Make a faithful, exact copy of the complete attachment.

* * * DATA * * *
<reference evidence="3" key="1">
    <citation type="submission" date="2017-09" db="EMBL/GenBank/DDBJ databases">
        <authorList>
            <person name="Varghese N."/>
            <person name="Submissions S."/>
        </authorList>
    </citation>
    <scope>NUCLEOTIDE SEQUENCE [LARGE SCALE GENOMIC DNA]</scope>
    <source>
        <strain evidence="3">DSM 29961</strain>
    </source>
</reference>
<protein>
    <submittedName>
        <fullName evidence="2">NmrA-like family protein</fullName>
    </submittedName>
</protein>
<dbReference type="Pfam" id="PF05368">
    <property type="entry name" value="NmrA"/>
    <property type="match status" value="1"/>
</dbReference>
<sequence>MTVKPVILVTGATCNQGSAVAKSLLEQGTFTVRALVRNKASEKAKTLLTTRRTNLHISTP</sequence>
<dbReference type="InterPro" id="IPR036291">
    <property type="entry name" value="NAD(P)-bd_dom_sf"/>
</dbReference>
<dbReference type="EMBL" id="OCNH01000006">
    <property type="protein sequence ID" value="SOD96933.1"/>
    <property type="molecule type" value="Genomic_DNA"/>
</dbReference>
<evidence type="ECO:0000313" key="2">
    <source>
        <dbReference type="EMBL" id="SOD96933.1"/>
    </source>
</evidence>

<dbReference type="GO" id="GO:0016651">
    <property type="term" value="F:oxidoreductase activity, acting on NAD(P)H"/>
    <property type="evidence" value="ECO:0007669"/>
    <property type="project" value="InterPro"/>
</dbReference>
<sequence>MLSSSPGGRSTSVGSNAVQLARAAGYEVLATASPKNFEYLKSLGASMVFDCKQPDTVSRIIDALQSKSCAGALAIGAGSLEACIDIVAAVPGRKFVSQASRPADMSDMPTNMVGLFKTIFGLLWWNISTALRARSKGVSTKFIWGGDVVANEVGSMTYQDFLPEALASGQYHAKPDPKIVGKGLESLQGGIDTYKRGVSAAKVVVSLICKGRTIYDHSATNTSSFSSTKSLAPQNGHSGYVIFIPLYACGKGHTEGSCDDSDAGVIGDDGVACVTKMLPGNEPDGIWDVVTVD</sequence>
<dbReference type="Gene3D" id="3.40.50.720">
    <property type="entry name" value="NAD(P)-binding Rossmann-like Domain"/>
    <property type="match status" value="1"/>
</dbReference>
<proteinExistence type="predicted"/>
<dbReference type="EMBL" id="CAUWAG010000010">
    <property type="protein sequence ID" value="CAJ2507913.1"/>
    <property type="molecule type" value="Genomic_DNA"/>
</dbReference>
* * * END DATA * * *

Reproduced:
<reference evidence="3" key="1">
    <citation type="submission" date="2017-09" db="EMBL/GenBank/DDBJ databases">
        <authorList>
            <person name="Varghese N."/>
            <person name="Submissions S."/>
        </authorList>
    </citation>
    <scope>NUCLEOTIDE SEQUENCE [LARGE SCALE GENOMIC DNA]</scope>
    <source>
        <strain evidence="3">DSM 29961</strain>
    </source>
</reference>
<protein>
    <submittedName>
        <fullName evidence="2">NmrA-like family protein</fullName>
    </submittedName>
</protein>
<dbReference type="Pfam" id="PF05368">
    <property type="entry name" value="NmrA"/>
    <property type="match status" value="1"/>
</dbReference>
<sequence>MTVKPVILVTGATCNQGSAVAKSLLEQGTFTVRALVRNKASEKAKTLLTTRRTNLHISTP</sequence>
<dbReference type="InterPro" id="IPR036291">
    <property type="entry name" value="NAD(P)-bd_dom_sf"/>
</dbReference>
<dbReference type="EMBL" id="OCNH01000006">
    <property type="protein sequence ID" value="SOD96933.1"/>
    <property type="molecule type" value="Genomic_DNA"/>
</dbReference>
<evidence type="ECO:0000313" key="2">
    <source>
        <dbReference type="EMBL" id="SOD96933.1"/>
    </source>
</evidence>

<dbReference type="GO" id="GO:0016651">
    <property type="term" value="F:oxidoreductase activity, acting on NAD(P)H"/>
    <property type="evidence" value="ECO:0007669"/>
    <property type="project" value="InterPro"/>
</dbReference>
<sequence>MLSSSPGGRSTSVGSNAVQLARAAGYEVLATASPKNFEYLKSLGASMVFDCKQPDTVSRIIDALQSKSCAGALAIGAGSLEACIDIVAAVPGRKFVSQASRPADMSDMPTNMVGLFKTIFGLLWWNISTALRARSKGVSTKFIWGGDVVANEVGSMTYQDFLPEALASGQYHAKPDPKIVGKGLESLQGGIDTYKRGVSAAKVVVSLICKGRTIYDHSATNTSSFSSTKSLAPQNGHSGYVIFIPLYACGKGHTEGSCDDSDAGVIGDDGVACVTKMLPGNEPDGIWDVVTVD</sequence>
<dbReference type="Gene3D" id="3.40.50.720">
    <property type="entry name" value="NAD(P)-binding Rossmann-like Domain"/>
    <property type="match status" value="1"/>
</dbReference>
<proteinExistence type="predicted"/>
<dbReference type="EMBL" id="CAUWAG010000010">
    <property type="protein sequence ID" value="CAJ2507913.1"/>
    <property type="molecule type" value="Genomic_DNA"/>
</dbReference>